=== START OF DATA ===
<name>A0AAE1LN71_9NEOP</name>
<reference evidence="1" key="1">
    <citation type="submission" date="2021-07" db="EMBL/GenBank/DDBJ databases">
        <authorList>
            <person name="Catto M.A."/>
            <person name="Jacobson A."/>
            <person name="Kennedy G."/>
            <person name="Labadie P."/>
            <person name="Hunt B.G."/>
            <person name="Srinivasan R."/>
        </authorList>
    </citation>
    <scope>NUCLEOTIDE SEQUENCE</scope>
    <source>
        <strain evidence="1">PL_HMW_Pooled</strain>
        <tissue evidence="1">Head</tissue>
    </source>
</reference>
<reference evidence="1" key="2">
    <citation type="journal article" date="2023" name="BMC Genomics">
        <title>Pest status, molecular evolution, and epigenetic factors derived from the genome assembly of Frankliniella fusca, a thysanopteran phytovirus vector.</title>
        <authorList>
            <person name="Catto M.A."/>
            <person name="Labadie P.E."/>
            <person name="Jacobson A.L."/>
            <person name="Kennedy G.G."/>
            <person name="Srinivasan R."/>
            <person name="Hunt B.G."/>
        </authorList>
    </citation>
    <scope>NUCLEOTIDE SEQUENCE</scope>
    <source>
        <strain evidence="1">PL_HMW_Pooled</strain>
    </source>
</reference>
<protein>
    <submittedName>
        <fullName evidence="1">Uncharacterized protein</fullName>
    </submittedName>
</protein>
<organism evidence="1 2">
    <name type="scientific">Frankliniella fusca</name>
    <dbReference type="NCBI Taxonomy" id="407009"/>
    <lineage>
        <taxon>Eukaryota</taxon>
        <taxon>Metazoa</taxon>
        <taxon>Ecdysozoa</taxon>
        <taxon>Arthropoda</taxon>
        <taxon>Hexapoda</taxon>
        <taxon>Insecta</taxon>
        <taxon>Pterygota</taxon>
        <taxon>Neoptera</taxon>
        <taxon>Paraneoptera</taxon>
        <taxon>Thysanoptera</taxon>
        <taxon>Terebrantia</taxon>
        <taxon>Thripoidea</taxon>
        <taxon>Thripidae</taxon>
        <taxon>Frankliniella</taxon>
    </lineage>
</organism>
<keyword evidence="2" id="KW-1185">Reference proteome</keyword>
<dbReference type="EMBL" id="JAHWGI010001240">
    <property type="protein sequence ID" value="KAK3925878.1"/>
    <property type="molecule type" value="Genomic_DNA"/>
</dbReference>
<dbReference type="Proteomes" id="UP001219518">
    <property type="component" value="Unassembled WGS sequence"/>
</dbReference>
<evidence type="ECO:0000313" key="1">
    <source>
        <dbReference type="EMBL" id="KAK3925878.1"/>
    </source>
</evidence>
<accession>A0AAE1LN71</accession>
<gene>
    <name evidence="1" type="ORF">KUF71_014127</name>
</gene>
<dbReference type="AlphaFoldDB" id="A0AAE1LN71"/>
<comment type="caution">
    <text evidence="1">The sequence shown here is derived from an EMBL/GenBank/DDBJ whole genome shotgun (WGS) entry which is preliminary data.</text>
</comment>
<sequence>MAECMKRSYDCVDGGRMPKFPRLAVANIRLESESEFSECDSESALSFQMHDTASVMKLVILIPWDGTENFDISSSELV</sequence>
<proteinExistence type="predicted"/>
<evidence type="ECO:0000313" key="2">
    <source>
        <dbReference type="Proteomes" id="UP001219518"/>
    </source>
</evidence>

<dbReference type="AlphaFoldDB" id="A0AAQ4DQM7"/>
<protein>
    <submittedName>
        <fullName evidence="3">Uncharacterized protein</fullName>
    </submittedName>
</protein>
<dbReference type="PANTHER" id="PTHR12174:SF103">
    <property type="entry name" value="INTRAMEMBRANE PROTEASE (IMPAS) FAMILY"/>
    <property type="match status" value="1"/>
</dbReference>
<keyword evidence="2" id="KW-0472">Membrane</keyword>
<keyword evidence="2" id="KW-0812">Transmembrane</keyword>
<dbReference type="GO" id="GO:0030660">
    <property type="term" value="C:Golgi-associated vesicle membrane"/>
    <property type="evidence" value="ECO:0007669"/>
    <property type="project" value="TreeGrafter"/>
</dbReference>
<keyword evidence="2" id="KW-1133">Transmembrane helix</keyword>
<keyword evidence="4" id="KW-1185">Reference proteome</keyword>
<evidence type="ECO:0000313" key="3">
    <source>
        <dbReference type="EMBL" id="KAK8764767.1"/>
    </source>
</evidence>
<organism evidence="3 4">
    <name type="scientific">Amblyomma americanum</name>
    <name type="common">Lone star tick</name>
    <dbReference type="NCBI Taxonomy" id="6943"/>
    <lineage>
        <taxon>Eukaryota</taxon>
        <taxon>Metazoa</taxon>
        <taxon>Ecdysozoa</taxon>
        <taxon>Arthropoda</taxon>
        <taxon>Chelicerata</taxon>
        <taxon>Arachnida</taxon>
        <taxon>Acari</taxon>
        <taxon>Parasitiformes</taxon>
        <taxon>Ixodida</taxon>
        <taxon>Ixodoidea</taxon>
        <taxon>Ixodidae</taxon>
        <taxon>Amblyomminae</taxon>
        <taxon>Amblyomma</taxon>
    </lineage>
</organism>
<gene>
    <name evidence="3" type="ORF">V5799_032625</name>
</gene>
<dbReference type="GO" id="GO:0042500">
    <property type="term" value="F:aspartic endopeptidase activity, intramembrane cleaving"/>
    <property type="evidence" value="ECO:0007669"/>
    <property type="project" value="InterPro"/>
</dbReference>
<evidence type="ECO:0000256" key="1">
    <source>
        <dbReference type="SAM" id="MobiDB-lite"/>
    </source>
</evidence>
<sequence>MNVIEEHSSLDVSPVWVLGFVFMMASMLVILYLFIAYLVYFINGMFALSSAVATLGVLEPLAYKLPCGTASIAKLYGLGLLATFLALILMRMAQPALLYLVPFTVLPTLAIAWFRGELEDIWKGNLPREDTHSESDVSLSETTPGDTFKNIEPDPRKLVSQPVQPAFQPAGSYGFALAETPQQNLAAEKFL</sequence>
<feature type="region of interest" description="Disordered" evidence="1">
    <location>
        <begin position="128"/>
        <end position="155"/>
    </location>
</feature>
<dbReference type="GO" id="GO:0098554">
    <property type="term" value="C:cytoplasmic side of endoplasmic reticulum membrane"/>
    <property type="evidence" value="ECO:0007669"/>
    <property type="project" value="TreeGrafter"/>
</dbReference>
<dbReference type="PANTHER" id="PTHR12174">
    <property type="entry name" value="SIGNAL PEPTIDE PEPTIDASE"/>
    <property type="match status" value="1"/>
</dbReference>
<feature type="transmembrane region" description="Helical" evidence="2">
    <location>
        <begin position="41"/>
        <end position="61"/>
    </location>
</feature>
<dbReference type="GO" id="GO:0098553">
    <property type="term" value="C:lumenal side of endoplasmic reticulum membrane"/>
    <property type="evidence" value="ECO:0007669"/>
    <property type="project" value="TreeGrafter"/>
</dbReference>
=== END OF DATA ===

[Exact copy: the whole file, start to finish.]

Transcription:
<name>A0AAE1LN71_9NEOP</name>
<reference evidence="1" key="1">
    <citation type="submission" date="2021-07" db="EMBL/GenBank/DDBJ databases">
        <authorList>
            <person name="Catto M.A."/>
            <person name="Jacobson A."/>
            <person name="Kennedy G."/>
            <person name="Labadie P."/>
            <person name="Hunt B.G."/>
            <person name="Srinivasan R."/>
        </authorList>
    </citation>
    <scope>NUCLEOTIDE SEQUENCE</scope>
    <source>
        <strain evidence="1">PL_HMW_Pooled</strain>
        <tissue evidence="1">Head</tissue>
    </source>
</reference>
<reference evidence="1" key="2">
    <citation type="journal article" date="2023" name="BMC Genomics">
        <title>Pest status, molecular evolution, and epigenetic factors derived from the genome assembly of Frankliniella fusca, a thysanopteran phytovirus vector.</title>
        <authorList>
            <person name="Catto M.A."/>
            <person name="Labadie P.E."/>
            <person name="Jacobson A.L."/>
            <person name="Kennedy G.G."/>
            <person name="Srinivasan R."/>
            <person name="Hunt B.G."/>
        </authorList>
    </citation>
    <scope>NUCLEOTIDE SEQUENCE</scope>
    <source>
        <strain evidence="1">PL_HMW_Pooled</strain>
    </source>
</reference>
<protein>
    <submittedName>
        <fullName evidence="1">Uncharacterized protein</fullName>
    </submittedName>
</protein>
<organism evidence="1 2">
    <name type="scientific">Frankliniella fusca</name>
    <dbReference type="NCBI Taxonomy" id="407009"/>
    <lineage>
        <taxon>Eukaryota</taxon>
        <taxon>Metazoa</taxon>
        <taxon>Ecdysozoa</taxon>
        <taxon>Arthropoda</taxon>
        <taxon>Hexapoda</taxon>
        <taxon>Insecta</taxon>
        <taxon>Pterygota</taxon>
        <taxon>Neoptera</taxon>
        <taxon>Paraneoptera</taxon>
        <taxon>Thysanoptera</taxon>
        <taxon>Terebrantia</taxon>
        <taxon>Thripoidea</taxon>
        <taxon>Thripidae</taxon>
        <taxon>Frankliniella</taxon>
    </lineage>
</organism>
<keyword evidence="2" id="KW-1185">Reference proteome</keyword>
<dbReference type="EMBL" id="JAHWGI010001240">
    <property type="protein sequence ID" value="KAK3925878.1"/>
    <property type="molecule type" value="Genomic_DNA"/>
</dbReference>
<dbReference type="Proteomes" id="UP001219518">
    <property type="component" value="Unassembled WGS sequence"/>
</dbReference>
<evidence type="ECO:0000313" key="1">
    <source>
        <dbReference type="EMBL" id="KAK3925878.1"/>
    </source>
</evidence>
<accession>A0AAE1LN71</accession>
<gene>
    <name evidence="1" type="ORF">KUF71_014127</name>
</gene>
<dbReference type="AlphaFoldDB" id="A0AAE1LN71"/>
<comment type="caution">
    <text evidence="1">The sequence shown here is derived from an EMBL/GenBank/DDBJ whole genome shotgun (WGS) entry which is preliminary data.</text>
</comment>
<sequence>MAECMKRSYDCVDGGRMPKFPRLAVANIRLESESEFSECDSESALSFQMHDTASVMKLVILIPWDGTENFDISSSELV</sequence>
<proteinExistence type="predicted"/>
<evidence type="ECO:0000313" key="2">
    <source>
        <dbReference type="Proteomes" id="UP001219518"/>
    </source>
</evidence>

<dbReference type="AlphaFoldDB" id="A0AAQ4DQM7"/>
<protein>
    <submittedName>
        <fullName evidence="3">Uncharacterized protein</fullName>
    </submittedName>
</protein>
<dbReference type="PANTHER" id="PTHR12174:SF103">
    <property type="entry name" value="INTRAMEMBRANE PROTEASE (IMPAS) FAMILY"/>
    <property type="match status" value="1"/>
</dbReference>
<keyword evidence="2" id="KW-0472">Membrane</keyword>
<keyword evidence="2" id="KW-0812">Transmembrane</keyword>
<dbReference type="GO" id="GO:0030660">
    <property type="term" value="C:Golgi-associated vesicle membrane"/>
    <property type="evidence" value="ECO:0007669"/>
    <property type="project" value="TreeGrafter"/>
</dbReference>
<keyword evidence="2" id="KW-1133">Transmembrane helix</keyword>
<keyword evidence="4" id="KW-1185">Reference proteome</keyword>
<evidence type="ECO:0000313" key="3">
    <source>
        <dbReference type="EMBL" id="KAK8764767.1"/>
    </source>
</evidence>
<organism evidence="3 4">
    <name type="scientific">Amblyomma americanum</name>
    <name type="common">Lone star tick</name>
    <dbReference type="NCBI Taxonomy" id="6943"/>
    <lineage>
        <taxon>Eukaryota</taxon>
        <taxon>Metazoa</taxon>
        <taxon>Ecdysozoa</taxon>
        <taxon>Arthropoda</taxon>
        <taxon>Chelicerata</taxon>
        <taxon>Arachnida</taxon>
        <taxon>Acari</taxon>
        <taxon>Parasitiformes</taxon>
        <taxon>Ixodida</taxon>
        <taxon>Ixodoidea</taxon>
        <taxon>Ixodidae</taxon>
        <taxon>Amblyomminae</taxon>
        <taxon>Amblyomma</taxon>
    </lineage>
</organism>
<gene>
    <name evidence="3" type="ORF">V5799_032625</name>
</gene>
<dbReference type="GO" id="GO:0042500">
    <property type="term" value="F:aspartic endopeptidase activity, intramembrane cleaving"/>
    <property type="evidence" value="ECO:0007669"/>
    <property type="project" value="InterPro"/>
</dbReference>
<evidence type="ECO:0000256" key="1">
    <source>
        <dbReference type="SAM" id="MobiDB-lite"/>
    </source>
</evidence>
<sequence>MNVIEEHSSLDVSPVWVLGFVFMMASMLVILYLFIAYLVYFINGMFALSSAVATLGVLEPLAYKLPCGTASIAKLYGLGLLATFLALILMRMAQPALLYLVPFTVLPTLAIAWFRGELEDIWKGNLPREDTHSESDVSLSETTPGDTFKNIEPDPRKLVSQPVQPAFQPAGSYGFALAETPQQNLAAEKFL</sequence>
<feature type="region of interest" description="Disordered" evidence="1">
    <location>
        <begin position="128"/>
        <end position="155"/>
    </location>
</feature>
<dbReference type="GO" id="GO:0098554">
    <property type="term" value="C:cytoplasmic side of endoplasmic reticulum membrane"/>
    <property type="evidence" value="ECO:0007669"/>
    <property type="project" value="TreeGrafter"/>
</dbReference>
<dbReference type="PANTHER" id="PTHR12174">
    <property type="entry name" value="SIGNAL PEPTIDE PEPTIDASE"/>
    <property type="match status" value="1"/>
</dbReference>
<feature type="transmembrane region" description="Helical" evidence="2">
    <location>
        <begin position="41"/>
        <end position="61"/>
    </location>
</feature>
<dbReference type="GO" id="GO:0098553">
    <property type="term" value="C:lumenal side of endoplasmic reticulum membrane"/>
    <property type="evidence" value="ECO:0007669"/>
    <property type="project" value="TreeGrafter"/>
</dbReference>